“Psychopathia Sexualis” is West Chester’s latest production to hit the University stage written by John Patrick Sharley, directed by Bob E. Bytnar and starring Sean Melbaum, Tabitha Allen, Eric Scotolati, Erica Imparato, and Ian Potter. The play unfolds around the story of two friends named Arthur and Howard (played by Scotolati and Melbaum) who have a conversation in which Arthur discloses he is going to marry his girlfriend Lucille (Imparato) but is not sure he can go through with it because of a certain problem he has. After Howard asks him several times to confess what the problem entails, Arthur finally divulges his secret: he cannot marry Lucille without his father’s socks, which a certain psychiatrist named Dr. Block has taken from him and will not return them. Arthur needs these socks on or near him in order to have sex and implores Howard to get them back. This leads to many hilarious moments between Howard and Dr. Block. Howard, unfortunately, is not able to get the socks back because of the intimidating wit of Dr. Block and the task eventually falls to Arthur’s soon to be wife Lucille, who seems to be the only one “man” enough to take on the insane Dr. Block.
This plays offbeat story is just one of it’s very entertaining facets. The acting was terrific. Each cast member spoke and moved very naturally using each side of the stage to face all of the members of the audience. The acting never felt over the top or too wooden and every performance seemed to work very well. The most impressive performance was that of Ian Potter playing the crazy Dr. Block. From his crazy hair all the way down to his most eccentric mannerisms he did a very impressive job with the character.
Another really impressive aspect of the play was the way the scenes were set up. Each scene seemed to have very well laid out props. They seemed to use all of the props quite well, without anything at all seeming useless. Every prop was used effectively by the actors whether it was Dr. Block slamming a gavel or Howard drinking brandy from his glass.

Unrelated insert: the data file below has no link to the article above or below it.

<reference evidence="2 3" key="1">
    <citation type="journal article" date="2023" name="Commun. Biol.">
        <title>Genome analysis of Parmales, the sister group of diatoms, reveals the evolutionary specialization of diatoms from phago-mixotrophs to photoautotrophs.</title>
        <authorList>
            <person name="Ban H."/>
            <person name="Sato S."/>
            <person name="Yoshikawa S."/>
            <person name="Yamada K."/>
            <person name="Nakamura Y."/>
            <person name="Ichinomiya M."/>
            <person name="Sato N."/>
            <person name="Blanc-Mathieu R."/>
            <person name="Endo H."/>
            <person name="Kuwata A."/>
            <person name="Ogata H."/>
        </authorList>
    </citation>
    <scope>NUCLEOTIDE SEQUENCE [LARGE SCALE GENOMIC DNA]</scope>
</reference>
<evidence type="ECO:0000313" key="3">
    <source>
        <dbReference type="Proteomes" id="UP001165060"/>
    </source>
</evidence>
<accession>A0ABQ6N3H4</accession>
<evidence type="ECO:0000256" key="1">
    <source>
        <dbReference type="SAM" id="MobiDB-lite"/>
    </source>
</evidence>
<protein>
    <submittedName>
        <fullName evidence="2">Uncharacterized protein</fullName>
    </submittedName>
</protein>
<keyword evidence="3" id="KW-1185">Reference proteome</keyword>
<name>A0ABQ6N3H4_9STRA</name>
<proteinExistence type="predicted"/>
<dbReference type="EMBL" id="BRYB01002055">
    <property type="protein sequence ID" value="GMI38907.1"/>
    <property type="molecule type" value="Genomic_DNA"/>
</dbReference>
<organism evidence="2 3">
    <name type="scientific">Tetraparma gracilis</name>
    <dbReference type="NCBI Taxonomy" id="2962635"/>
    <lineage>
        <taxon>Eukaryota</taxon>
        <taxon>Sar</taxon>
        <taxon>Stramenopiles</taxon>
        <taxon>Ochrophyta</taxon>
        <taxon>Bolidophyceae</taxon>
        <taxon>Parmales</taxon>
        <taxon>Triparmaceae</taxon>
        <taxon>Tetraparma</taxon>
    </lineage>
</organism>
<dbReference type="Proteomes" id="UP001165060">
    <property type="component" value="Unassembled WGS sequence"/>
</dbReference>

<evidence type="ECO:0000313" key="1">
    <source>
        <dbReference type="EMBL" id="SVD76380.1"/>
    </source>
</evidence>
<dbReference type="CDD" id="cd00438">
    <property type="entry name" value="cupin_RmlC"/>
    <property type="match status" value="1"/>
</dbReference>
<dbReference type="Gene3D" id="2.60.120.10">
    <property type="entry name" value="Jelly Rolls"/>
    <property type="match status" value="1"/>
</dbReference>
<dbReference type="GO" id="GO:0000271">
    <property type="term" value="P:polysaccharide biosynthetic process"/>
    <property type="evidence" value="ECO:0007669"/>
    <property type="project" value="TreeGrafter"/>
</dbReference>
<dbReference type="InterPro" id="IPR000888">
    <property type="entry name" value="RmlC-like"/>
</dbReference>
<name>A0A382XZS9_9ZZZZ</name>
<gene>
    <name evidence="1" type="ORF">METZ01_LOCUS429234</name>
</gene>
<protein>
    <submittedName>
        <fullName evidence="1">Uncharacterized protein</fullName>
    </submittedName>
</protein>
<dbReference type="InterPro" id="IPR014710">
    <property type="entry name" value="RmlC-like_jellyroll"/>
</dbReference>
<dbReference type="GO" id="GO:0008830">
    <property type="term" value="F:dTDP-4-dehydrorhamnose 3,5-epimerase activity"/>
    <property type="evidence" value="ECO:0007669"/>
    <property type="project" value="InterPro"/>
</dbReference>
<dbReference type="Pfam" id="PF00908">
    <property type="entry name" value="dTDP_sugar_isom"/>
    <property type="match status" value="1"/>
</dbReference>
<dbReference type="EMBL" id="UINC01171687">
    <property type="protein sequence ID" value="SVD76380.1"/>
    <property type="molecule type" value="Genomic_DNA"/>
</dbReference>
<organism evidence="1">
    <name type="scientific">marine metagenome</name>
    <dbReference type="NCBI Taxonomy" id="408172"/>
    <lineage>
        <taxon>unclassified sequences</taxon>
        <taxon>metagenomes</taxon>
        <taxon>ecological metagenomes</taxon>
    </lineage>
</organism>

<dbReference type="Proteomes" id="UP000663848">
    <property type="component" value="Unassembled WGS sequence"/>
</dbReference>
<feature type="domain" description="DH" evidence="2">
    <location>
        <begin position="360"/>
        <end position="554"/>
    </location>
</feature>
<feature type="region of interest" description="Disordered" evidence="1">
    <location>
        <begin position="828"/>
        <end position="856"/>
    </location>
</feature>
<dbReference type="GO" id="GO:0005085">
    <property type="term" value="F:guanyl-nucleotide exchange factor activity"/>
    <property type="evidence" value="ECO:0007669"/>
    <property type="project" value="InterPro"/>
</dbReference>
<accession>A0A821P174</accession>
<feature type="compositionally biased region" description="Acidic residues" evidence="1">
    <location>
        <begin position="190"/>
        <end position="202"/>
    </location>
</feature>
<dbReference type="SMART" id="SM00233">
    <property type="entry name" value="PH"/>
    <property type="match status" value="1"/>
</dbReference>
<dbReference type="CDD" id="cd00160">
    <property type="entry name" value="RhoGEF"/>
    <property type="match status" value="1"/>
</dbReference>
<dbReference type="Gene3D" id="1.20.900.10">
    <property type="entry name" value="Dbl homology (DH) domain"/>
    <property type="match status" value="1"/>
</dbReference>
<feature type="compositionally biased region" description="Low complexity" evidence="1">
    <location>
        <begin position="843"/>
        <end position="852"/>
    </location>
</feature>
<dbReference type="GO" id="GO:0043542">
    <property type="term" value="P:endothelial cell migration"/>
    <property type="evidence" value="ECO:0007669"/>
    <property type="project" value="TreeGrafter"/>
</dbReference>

The setups of the scenes were also fantastic. Scene designer Tom Haughney did a great job making everything look authentic. When Howard and Arthur are lounging by the fire the set looks believable and real. Sound directors Dana McAdams and Tom Haughey did an amazing job of backing up the actors with different sound effects further fleshing out the story such as a fire crackling while Howard and Arthur spoke in one of the first scenes.
The direction of “Psychopathia Sexualis,” by Bytnar was also outstanding. The play just simply flowed nicely from beginning to end. There seemed to be great communication between everyone in the play before each scene. The stage crew moved swiftly and quietly, the actors all knew their places, characters and movements, and the timing of music and lighting was always on key.
The only thing that seemed to be lacking in the play was the writing itself.
The story as a whole, while offbeat, was a very funny concept and the execution of the concept was well done but the jokes in the play seemed few and far between. At times the script just didn’t give the actors enough to work with. Besides Dr. Block the other characters felt rather flat and uninteresting. The story itself just didn’t drive home the odd situation all of the characters found themselves in leaving you wanting more.
“Psychopathia Sexualis” is still a good and entertaining play and was filled with skilled actors and solid production values.
Peter J. Smith is a fourth-year student majoring in english. He can be reached at PS683072@wcupa.edu